A written request for access to a public record shall be submitted on the required form(s) and addressed to the Open Records Officer. Written requests may be submitted to the AIU in person, by mail, to a designated facsimile machine, or to a designated email address. Anonymous or verbal requests for access to public records will not be accepted. Each request must include the following information.

  1. Identification or description of the requested record, in sufficient detail.
  2. Medium in which the record is requested.
  3. Name and address of the individual to receive the AIU's response.

The AIU shall not require an explanation of the reason for the request or the intended use of the requested record, unless otherwise required by law.

Response to Request

AIU employees shall be directed to forward requests for access to public records to the Open Records Officer. Upon receipt of a written request for access to a record, the Open Records Officer shall determine if the requested record is a public record and if the AIU has possession, custody, or control of that record.

The Open Records Officer shall respond as promptly as possible under the existing circumstances, and the initial response time shall not exceed five (5) business days from the date the written request is received by the Open Records Officer. The Open Records Officer will forward copies of the AIU's written responses to records requests to the Executive Director.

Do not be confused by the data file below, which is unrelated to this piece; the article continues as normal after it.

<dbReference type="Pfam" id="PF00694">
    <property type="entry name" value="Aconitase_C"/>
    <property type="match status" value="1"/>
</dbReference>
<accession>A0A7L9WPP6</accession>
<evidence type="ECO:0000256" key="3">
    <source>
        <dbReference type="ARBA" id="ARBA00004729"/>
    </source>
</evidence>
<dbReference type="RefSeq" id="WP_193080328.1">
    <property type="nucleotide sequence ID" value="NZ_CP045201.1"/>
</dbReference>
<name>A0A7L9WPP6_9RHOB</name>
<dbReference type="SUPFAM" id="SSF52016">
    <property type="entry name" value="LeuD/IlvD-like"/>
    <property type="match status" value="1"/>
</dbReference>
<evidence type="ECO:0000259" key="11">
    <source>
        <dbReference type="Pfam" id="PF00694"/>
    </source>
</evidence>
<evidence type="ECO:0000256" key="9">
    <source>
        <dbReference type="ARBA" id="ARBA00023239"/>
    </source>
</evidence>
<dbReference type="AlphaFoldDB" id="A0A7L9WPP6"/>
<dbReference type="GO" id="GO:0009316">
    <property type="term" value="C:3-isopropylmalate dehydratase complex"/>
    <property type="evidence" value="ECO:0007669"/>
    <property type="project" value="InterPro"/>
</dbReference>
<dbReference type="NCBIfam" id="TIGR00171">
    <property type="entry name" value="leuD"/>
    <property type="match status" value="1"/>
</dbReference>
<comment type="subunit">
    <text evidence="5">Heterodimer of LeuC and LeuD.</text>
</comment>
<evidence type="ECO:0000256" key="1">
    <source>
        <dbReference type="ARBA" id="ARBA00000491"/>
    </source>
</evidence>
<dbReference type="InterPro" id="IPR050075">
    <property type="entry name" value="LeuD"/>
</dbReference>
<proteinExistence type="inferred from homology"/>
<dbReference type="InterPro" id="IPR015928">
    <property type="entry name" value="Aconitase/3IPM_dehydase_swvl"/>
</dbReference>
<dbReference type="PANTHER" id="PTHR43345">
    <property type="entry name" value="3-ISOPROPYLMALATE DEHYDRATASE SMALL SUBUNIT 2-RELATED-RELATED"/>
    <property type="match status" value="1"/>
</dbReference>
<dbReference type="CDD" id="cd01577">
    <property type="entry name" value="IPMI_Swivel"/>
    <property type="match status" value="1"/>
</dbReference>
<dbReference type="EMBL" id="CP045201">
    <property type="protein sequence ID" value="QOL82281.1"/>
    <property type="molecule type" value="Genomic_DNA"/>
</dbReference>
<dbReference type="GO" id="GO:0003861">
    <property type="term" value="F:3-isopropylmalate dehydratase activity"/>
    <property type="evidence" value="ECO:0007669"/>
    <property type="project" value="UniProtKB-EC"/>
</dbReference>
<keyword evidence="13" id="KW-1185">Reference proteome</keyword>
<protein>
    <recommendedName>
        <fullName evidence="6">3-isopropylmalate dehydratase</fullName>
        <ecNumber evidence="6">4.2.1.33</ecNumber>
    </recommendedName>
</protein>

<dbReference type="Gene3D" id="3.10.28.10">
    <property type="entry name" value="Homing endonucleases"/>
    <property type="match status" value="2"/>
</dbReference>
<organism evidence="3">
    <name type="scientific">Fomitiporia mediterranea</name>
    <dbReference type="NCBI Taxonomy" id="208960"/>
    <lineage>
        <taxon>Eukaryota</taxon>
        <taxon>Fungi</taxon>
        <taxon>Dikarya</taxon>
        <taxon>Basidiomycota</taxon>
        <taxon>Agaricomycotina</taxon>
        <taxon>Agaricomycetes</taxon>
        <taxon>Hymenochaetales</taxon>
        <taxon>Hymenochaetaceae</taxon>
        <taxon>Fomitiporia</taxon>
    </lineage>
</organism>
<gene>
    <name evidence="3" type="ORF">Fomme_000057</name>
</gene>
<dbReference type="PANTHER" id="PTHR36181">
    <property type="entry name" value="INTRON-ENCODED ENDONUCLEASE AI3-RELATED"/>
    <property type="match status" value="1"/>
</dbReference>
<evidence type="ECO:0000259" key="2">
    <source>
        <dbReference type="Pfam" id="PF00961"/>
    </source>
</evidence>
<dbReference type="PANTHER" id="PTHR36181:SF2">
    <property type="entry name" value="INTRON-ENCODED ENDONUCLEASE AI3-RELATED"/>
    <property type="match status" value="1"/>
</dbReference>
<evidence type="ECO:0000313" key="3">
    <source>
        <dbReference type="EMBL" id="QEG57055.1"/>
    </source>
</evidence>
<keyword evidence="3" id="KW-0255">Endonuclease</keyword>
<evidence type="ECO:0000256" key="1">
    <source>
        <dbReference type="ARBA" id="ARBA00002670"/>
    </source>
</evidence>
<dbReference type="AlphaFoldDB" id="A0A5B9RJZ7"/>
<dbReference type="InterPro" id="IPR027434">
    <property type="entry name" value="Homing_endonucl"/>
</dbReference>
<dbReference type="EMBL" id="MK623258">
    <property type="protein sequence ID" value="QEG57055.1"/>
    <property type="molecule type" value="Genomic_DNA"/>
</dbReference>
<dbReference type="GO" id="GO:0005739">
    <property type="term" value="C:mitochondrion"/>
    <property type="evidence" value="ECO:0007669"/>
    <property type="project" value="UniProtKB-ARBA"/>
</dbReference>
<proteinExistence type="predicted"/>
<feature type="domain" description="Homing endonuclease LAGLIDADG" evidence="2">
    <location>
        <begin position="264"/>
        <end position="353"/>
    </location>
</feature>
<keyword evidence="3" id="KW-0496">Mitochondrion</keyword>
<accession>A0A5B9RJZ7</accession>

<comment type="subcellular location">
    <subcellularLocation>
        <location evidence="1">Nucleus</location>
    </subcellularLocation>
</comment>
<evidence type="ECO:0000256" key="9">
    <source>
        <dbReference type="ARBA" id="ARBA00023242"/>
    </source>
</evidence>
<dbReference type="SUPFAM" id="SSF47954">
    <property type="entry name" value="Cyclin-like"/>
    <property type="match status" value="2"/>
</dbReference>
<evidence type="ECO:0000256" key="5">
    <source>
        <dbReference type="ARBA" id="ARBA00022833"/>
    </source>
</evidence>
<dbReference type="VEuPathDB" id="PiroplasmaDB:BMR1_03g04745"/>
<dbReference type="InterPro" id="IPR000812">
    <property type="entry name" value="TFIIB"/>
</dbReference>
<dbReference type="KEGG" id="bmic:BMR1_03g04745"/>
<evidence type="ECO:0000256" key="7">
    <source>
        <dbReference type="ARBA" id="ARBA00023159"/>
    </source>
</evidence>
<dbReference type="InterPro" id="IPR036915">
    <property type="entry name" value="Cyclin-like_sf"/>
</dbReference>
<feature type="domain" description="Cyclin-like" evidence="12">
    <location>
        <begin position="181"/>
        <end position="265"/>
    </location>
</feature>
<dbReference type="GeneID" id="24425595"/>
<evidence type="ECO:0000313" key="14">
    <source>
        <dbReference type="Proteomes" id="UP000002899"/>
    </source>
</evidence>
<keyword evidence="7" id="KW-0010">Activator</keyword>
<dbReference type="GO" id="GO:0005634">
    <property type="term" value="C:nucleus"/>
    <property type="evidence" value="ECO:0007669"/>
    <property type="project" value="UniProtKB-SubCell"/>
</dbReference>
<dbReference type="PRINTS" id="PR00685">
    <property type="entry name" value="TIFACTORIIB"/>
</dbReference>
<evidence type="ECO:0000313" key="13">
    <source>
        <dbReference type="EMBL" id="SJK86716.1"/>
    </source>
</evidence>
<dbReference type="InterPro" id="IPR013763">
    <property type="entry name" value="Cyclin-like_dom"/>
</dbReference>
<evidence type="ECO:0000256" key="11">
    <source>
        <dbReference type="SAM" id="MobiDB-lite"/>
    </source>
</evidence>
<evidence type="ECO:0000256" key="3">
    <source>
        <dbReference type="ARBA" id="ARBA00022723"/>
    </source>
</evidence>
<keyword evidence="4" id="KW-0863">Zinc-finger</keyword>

The initial response shall grant access to the requested record, deny access to the requested record, partially grant and partially deny access to the requested record, or notify the requester of the need for an extension of time to fully respond.

If the AIU fails to respond to a request within five (5) business days of receipt, the request for acces shall be deemed denied.

Extension of Time

If the Open Records Officer determines that an extension of time is required to respond to a request, in accordance with the factors stated in law, written notice shall be sent within five (5) business days of receipt of request. The notice shall indicate that the request for access is being reviewed, the reason that the review requires an extension, a reasonable date when the response is expected, and an estimate of applicable fees owed when the record becomes available.